A man's fertility starts to decline from the age of 24, according to a new study carried out by researchers based at the UK's Bristol and Brunel Universities. The scientists found that the older a man is, the longer it will take his partner to conceive, regardless of her age. They estimate that the chances of conceiving within six months decrease by two per cent for every year that the man is over 24. Their results are published in the journal Human Reproduction.
The teams used data from the Avon Longitudinal Study of Pregnancy and Childhood (ALSPAC), which was set up to investigate the factors affecting the health and development of thousands of babies born in the area between April 1991 and December 1992. 'It is the first study that demonstrates there is a real decline in fertility as men get older' said Dr Chris Ford, one of the team leaders. He added that paternal age should be another factor to take into account when doctors were looking at treatment options for infertile couples.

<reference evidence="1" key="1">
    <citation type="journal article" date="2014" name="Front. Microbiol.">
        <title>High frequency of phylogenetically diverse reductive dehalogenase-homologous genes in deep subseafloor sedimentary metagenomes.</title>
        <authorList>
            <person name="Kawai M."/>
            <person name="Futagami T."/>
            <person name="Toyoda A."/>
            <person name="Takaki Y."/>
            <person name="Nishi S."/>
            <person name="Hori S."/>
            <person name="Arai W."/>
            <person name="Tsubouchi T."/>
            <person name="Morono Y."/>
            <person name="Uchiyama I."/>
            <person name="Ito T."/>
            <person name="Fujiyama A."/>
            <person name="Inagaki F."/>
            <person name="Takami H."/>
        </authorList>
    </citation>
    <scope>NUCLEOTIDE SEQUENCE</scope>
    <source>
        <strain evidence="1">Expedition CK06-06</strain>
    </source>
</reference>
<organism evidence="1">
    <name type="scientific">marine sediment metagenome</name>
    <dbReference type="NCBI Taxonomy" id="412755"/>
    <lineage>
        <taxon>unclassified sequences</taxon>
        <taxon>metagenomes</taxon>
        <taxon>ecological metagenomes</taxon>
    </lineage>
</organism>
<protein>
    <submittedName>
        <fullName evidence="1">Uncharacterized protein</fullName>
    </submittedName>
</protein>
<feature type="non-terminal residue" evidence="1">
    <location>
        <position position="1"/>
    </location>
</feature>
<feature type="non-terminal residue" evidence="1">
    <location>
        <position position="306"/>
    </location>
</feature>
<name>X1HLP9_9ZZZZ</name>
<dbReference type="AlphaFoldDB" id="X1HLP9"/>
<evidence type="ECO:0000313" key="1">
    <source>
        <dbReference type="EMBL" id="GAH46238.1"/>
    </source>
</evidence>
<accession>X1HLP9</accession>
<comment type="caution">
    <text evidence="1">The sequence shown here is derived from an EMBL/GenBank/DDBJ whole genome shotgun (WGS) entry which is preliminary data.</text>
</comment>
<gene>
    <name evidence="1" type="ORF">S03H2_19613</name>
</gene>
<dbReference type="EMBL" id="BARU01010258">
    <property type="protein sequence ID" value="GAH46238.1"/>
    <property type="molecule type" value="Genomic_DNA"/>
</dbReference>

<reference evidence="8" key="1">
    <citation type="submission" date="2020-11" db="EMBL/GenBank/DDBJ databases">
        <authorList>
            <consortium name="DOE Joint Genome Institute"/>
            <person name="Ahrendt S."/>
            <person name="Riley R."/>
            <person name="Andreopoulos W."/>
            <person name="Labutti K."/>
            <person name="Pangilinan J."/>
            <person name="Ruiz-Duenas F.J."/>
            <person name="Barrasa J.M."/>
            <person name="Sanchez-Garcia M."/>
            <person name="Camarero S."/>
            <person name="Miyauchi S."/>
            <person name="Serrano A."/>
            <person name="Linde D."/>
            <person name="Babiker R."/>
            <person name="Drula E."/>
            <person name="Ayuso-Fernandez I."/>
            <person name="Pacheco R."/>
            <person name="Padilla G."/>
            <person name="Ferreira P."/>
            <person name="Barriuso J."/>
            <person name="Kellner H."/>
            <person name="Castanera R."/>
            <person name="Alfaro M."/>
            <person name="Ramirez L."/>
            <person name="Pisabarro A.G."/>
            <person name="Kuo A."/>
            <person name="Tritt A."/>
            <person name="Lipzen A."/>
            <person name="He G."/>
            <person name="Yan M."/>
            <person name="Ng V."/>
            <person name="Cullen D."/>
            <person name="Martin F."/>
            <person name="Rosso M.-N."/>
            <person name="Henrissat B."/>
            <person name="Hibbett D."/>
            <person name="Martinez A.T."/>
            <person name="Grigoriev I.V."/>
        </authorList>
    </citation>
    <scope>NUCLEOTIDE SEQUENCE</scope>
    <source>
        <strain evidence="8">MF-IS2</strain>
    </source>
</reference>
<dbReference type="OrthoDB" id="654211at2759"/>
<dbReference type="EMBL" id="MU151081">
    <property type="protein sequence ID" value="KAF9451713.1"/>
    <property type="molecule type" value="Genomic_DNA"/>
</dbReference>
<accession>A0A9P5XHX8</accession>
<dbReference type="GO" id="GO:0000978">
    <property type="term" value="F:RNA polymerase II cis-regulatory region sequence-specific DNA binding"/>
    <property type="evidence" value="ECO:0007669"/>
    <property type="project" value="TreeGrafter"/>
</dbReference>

Dr Ford said the possible reasons for falling male fertility included reduced production of the hormone testosterone, and environmental factors such as pollution affecting sperm quality. But he stressed that although fertility in both sexes declines with age, 'there is still an 85 per cent chance on average of a couple in their mid-thirties conceiving within a year'.